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Fair board takes over children’s activity

By Karen Colbenson

kcolbenson@postbulletin.com

A dispute over who should be in control of the children’s farmyard during the upcoming Mower County Fair has left one local group feeling ousted, angry and confused.

John Carroll, president of the Austin FFA Alumni Chapter, said the fair board recently sent a letter stating the alumni group would no longer be involved with the children’s farmyard during the Mower County Fair. Carroll claims he doesn’t understand why the alumni have been excluded.

Fair Board President John Mueller said the decision was made based on what the board believes a former farmyard coordinator would have wanted.

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The Austin FFA Alumni has for several years acted as the superintendent of the farmyard exhibit.

"We’ve been there as a support system," said Carroll. "Why do they not want the FFA Alumni to help run the farmyard? It doesn’t make any sense. What are they gaining by kicking us out?"

Carroll said there also is a dispute over whether the farmyard equipment belongs to the Mower County Fair or the FFA.

The farmyard was created by Carl Kehret, a fair board member, in 1944, and is said to be the oldest continuously operating children’s farmyard in the country.

In 1950, Donald Ritland, FFA adviser and agriculture teacher at Austin High School, took over the project and ran the farmyard through 1981, with the help of FFA members and his own children. According to Lori Volz, finance director for Austin Public Schools, the Austin FFA has a student activity account that is run through a district bank account and follows the accounting regulations of a student activity account.

Last summer, the building was updated by adult volunteers and FFA members and alumni from throughout Mower County. A ribbon-cutting ceremony was held on the opening day of the fair, and the revamped facility was dedicated to Ritland.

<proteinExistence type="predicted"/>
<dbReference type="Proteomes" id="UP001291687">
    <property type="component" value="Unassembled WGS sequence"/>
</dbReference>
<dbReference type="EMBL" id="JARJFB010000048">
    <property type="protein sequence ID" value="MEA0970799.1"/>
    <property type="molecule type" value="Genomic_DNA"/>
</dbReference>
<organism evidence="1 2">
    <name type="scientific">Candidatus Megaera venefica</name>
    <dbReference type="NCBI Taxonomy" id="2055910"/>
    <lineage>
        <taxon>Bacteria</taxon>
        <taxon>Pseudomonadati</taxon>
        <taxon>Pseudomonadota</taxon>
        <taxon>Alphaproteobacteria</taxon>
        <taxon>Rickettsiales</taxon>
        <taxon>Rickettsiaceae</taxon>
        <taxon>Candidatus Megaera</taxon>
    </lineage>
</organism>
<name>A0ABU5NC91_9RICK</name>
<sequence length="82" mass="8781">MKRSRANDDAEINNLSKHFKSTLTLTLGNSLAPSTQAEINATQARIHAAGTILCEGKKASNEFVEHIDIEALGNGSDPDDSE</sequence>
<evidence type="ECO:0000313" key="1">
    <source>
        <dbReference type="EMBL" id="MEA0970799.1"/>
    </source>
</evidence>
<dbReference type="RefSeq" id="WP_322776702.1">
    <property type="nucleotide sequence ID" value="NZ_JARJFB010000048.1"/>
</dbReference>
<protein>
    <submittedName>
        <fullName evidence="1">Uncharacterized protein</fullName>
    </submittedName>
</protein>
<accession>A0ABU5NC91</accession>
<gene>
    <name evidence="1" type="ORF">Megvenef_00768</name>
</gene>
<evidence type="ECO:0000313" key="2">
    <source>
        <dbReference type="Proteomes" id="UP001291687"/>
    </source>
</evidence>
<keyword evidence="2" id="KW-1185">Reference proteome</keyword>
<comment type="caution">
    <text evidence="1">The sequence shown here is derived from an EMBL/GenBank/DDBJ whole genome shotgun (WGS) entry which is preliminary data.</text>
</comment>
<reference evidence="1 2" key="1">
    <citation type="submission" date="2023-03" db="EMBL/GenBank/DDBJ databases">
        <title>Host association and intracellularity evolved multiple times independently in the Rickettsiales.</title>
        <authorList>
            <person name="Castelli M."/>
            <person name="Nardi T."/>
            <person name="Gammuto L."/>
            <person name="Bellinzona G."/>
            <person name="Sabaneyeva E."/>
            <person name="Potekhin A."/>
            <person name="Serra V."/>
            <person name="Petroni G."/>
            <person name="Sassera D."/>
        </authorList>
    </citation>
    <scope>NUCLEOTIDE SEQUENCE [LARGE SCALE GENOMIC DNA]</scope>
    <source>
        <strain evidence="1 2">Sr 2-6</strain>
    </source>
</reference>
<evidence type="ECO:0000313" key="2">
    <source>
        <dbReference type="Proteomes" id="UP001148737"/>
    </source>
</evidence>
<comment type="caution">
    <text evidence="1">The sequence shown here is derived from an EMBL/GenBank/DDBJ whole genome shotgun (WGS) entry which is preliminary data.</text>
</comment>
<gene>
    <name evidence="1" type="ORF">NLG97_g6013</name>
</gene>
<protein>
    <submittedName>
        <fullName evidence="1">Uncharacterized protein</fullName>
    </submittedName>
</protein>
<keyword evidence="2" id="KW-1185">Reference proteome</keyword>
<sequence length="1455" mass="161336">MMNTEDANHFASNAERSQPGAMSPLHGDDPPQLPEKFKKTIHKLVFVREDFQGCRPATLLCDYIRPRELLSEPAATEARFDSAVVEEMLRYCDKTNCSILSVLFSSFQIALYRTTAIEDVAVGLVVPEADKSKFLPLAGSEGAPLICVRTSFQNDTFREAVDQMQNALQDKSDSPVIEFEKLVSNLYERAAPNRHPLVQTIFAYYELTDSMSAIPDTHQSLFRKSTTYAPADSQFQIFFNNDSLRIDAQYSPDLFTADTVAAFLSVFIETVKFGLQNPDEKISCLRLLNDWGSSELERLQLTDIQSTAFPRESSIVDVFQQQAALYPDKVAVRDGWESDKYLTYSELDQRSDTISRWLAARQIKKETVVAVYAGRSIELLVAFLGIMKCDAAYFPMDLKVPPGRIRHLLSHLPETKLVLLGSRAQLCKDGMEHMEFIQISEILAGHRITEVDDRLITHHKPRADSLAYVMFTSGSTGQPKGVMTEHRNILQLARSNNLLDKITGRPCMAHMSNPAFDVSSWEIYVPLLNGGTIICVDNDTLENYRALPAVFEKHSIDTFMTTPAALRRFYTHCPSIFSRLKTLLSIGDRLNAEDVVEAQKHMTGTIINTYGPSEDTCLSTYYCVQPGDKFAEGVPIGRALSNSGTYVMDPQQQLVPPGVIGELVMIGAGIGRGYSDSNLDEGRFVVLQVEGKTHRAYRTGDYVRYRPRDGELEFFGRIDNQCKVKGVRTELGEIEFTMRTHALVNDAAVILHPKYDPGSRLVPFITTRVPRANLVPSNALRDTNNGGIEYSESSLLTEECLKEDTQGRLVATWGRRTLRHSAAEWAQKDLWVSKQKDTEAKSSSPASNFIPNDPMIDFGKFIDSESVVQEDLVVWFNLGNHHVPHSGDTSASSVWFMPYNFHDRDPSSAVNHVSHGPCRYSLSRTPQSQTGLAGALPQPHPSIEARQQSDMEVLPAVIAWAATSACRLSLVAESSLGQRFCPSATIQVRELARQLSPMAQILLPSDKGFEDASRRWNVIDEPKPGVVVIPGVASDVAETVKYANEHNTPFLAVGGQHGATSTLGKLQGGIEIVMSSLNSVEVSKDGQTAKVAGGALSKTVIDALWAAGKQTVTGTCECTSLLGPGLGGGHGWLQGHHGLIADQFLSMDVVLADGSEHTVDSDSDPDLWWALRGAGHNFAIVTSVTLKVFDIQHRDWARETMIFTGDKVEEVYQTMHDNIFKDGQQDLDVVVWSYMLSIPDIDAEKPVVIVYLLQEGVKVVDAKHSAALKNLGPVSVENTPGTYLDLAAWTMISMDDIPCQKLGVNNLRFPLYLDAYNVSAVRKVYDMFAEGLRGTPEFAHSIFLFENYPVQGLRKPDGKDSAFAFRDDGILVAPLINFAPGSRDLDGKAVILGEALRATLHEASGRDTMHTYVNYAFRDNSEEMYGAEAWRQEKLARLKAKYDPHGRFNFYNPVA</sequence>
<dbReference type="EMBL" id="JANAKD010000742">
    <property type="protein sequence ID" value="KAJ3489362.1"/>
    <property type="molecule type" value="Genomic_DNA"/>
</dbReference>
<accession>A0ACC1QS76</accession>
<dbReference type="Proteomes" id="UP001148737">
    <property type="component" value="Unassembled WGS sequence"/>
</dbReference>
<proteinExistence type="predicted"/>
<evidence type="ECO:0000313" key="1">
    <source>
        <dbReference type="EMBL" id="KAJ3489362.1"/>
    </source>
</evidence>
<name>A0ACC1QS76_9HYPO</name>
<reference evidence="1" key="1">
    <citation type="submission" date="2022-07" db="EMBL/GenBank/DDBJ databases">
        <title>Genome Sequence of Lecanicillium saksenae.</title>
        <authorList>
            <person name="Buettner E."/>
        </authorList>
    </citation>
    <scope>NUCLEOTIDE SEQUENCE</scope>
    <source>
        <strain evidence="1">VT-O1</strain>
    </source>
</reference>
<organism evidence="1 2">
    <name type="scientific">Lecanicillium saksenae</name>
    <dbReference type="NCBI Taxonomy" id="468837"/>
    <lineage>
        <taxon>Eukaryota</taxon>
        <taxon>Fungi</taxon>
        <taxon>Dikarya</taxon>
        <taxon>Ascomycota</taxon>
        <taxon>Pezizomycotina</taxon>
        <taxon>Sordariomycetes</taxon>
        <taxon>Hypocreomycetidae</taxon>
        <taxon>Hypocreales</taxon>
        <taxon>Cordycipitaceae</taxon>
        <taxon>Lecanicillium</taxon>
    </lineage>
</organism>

"We’ve got too much time and effort invested in it to let it go at this point," said Carroll.

"We appreciate what the alumni did for a number of years, but we want to get it back to the way Ritland wanted it," said Mueller. "It is still an FFA children’s farmyard. The goal is to focus on FFA youth and keep it youth-oriented."

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Carroll and other members of the FFA Alumni say they don’t understand how their involvement would alter that.

"We’re going to keep our organization going," said Dave Huinker, an alumni member. "We’re a part of the FFA because we support those kids, and we’ll continue supporting them."

With FFA numbers dwindling in the county, Carroll said losing control of the barnyard is "only one less opportunity to spend time and work with these youth."

"That’s one of our main purposes," he said.

Mueller said that the farmyard is a project intended for youth.

"It’s not an alumni project," Mueller said. "Our goal, as a fair, is to encourage the participation of the youth."

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